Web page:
No matter the length of time you’ve been in the business world, you have to do everything possible to be authentic. So, why is that, you may ask? Imagine if too many prospects you want to sell to view you and your product(s) as being both fake and not worth their time and money. Do you think you’d stay in business for very long if that were the case? So, what’s the best way to sell your product without coming off like a pushy salesperson? We’ll answer that question and more in this article.
How to sell your product
Give consumers reasons to do business with you
According to Hubspot, buyers to the tune of close to 70% say the best way to sell is to be aware of one’s needs.
A little over 60% of buyers surveyed say not being pushy is a way to make a connection and potential sale. Finally, offering worthwhile info on how a product can better a buyer’s life is key to a little more than 60% of folks.
With those numbers in mind, are you confident your sales skills are what you need to get the job done?
How to get more sales without being “salesy”
Treat people the way you want to be treated
Just say you target another business. It’s a business that could use your product to increase its sales and revenue. The all too common go-to approach would be to tell the business owner how great your product is. You also say why they should consider using it in their operations. After five or 10 minutes on the phone or in person, you keep talking about how great the product is. Seemingly, you won’t take no for answer. Now, imagine if you were getting that call from a business, and you were the prospect. Chances are, you’d politely decline to keep the conversation going. You could also dismiss it altogether by hanging up the phone or asking them to leave your place of business. When you treat business prospects the way you want to be treated, it can go a long way in clinching a sale.
Ask questions and listen
One annoying trait of a bad salesperson is that they only hear what they want to. That said, by all means, ask questions of your prospective buyer so you have a clear sense of what they need. It is also important to be a good listener. If what the prospect is saying is going in one ear and out the other, chances are, you won’t make a sale. As part of that asking questions and listening, leave an allotment of time for a prospect. For example, one complaint you hear of some doctors from patients is that they only give them a few minutes of time. Set aside as much time as needed (see more below). This allows you to show a prospect why your product will benefit their business or even life outside of work. If you only have dollar signs in your head when conversing with a prospect, chances are, you won’t cash in.
Give a prospect time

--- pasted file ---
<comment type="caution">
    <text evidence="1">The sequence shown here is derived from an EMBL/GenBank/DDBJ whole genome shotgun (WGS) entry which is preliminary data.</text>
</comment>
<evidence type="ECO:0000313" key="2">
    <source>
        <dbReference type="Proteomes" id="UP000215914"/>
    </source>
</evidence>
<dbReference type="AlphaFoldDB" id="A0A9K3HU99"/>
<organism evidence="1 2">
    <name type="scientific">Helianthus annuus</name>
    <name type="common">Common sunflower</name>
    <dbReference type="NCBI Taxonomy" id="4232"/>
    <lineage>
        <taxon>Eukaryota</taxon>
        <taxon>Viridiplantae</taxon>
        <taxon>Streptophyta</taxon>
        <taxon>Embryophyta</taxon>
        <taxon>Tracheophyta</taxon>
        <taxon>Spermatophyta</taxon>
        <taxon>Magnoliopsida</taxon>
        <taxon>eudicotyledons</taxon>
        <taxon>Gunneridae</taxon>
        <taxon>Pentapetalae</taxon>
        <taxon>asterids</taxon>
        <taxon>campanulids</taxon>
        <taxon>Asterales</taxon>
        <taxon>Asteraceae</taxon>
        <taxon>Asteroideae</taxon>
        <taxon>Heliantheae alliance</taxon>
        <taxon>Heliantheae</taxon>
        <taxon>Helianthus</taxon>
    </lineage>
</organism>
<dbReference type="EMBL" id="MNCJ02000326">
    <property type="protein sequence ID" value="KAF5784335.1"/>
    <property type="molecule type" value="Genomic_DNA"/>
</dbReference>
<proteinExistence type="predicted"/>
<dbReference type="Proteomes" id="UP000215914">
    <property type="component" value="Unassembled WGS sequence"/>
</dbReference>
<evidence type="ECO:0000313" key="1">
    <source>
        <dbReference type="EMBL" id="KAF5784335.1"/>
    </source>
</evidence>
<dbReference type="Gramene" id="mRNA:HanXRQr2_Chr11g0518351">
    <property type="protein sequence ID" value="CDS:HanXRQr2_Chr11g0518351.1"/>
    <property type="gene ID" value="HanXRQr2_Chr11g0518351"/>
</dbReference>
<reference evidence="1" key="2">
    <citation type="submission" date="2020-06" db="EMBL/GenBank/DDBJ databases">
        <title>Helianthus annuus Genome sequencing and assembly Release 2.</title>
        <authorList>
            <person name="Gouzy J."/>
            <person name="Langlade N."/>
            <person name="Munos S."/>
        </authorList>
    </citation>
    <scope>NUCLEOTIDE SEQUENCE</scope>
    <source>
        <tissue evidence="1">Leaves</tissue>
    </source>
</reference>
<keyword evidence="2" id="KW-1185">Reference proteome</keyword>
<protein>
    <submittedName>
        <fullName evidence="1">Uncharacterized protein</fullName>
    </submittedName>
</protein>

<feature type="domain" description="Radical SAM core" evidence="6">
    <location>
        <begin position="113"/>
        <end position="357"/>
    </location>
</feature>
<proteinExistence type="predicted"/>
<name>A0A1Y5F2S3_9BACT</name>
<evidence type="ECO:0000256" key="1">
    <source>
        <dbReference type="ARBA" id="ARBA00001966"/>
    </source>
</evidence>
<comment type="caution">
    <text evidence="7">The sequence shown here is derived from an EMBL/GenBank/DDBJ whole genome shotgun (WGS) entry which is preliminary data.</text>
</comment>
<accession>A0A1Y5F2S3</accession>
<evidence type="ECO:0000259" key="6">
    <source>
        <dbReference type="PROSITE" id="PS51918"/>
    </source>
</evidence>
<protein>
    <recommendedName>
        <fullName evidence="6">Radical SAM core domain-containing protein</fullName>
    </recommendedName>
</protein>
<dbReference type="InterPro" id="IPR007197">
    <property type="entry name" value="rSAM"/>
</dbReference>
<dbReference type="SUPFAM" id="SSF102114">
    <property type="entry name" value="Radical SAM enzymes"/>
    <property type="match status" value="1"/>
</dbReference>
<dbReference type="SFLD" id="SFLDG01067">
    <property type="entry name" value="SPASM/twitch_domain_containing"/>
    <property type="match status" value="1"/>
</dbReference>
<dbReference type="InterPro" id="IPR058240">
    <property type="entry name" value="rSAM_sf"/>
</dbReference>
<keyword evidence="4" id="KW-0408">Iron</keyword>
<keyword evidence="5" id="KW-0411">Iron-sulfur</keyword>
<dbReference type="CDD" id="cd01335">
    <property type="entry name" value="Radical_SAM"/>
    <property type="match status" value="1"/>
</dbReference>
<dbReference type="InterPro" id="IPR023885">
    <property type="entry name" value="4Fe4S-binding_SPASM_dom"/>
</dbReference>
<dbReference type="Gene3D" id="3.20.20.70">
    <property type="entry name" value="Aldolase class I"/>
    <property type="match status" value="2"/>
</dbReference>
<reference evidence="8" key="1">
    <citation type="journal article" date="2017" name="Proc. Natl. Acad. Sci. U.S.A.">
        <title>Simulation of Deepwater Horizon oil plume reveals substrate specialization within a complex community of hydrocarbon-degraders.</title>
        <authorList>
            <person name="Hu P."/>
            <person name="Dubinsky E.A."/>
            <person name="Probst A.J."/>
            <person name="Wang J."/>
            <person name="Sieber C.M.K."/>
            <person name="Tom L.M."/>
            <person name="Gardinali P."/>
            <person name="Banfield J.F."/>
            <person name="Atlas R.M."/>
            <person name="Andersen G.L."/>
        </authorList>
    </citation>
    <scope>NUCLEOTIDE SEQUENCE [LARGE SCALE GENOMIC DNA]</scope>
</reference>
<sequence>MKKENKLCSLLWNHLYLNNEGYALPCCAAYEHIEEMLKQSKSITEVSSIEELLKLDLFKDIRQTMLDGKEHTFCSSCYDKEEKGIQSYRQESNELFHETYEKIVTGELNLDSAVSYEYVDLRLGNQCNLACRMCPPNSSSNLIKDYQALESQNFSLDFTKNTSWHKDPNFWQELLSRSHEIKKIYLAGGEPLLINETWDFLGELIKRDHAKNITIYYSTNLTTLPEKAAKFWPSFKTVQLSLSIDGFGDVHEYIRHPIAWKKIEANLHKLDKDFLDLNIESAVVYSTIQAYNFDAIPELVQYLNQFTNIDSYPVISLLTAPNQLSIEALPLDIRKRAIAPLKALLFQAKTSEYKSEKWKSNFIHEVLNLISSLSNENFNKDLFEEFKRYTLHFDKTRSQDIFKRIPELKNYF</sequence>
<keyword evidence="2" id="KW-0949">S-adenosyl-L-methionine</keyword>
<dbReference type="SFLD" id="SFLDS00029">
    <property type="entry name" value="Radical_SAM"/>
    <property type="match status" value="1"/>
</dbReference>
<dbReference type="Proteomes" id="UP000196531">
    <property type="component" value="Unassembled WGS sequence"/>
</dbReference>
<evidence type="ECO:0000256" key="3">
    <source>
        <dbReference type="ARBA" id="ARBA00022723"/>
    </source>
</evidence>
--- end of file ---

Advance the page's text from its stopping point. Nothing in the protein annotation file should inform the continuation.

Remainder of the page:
Another gaffe to avoid is being seen as a high-pressure salesperson. All that does is decrease the odds of you making a sale. Instead, give them a reasonable amount of time to think things over and come back to you with an answer. Be realistic in knowing that you are not going to sell to everyone you set out to work with. As such, don’t get down on your product, and more importantly, yourself when a sale doesn’t take place. Learn from these experiences. Hopefully, they are the occasional occurrence and not the norm.
Be accessible to prospects
Even if you do not make a sale the first time around to a prospect, leave the door open when there is some degree of interest. No, this does not mean bugging them month after month. Leave your contact info with them. Let them know you are always willing to answer any further questions they have. A prospective sale often comes down to not only the product or service being pitched but also timing. The timing now may not be right for the prospect. This does not mean that will be the same story down the road. And if your product is not exactly right for their needs, they may know one or more individuals who’d benefit from it.
Network with others
While you have a lot to do, take time to network with others you know in the business world. Talk to them about how they go about selling products to others. Find out what works for them and what they try and steer clear of. Picking up pointers and sharing experiences with others can be beneficial. Last, never let your ego get the better of you. No matter how long you’ve been in the business, you can always learn when it comes to improving your sales pitch.
If your sales are not where you want them to be, take a good look in the mirror. At the end of the day, it may actually be the salesperson holding everything back.